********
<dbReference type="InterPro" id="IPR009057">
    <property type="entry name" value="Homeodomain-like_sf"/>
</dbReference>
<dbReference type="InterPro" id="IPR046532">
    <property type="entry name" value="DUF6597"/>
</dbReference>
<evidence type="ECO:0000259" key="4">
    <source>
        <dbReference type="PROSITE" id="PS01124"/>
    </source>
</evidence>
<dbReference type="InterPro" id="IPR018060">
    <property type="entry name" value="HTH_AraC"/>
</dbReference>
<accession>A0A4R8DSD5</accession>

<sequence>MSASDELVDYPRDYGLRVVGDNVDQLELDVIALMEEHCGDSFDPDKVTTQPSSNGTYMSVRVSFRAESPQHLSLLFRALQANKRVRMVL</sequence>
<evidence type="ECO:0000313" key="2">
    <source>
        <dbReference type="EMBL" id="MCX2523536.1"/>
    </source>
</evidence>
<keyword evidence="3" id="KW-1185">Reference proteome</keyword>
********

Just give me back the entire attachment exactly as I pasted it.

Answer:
<dbReference type="InterPro" id="IPR009057">
    <property type="entry name" value="Homeodomain-like_sf"/>
</dbReference>
<dbReference type="InterPro" id="IPR046532">
    <property type="entry name" value="DUF6597"/>
</dbReference>
<evidence type="ECO:0000259" key="4">
    <source>
        <dbReference type="PROSITE" id="PS01124"/>
    </source>
</evidence>
<dbReference type="InterPro" id="IPR018060">
    <property type="entry name" value="HTH_AraC"/>
</dbReference>
<accession>A0A4R8DSD5</accession>

<sequence>MSASDELVDYPRDYGLRVVGDNVDQLELDVIALMEEHCGDSFDPDKVTTQPSSNGTYMSVRVSFRAESPQHLSLLFRALQANKRVRMVL</sequence>
<evidence type="ECO:0000313" key="2">
    <source>
        <dbReference type="EMBL" id="MCX2523536.1"/>
    </source>
</evidence>
<keyword evidence="3" id="KW-1185">Reference proteome</keyword>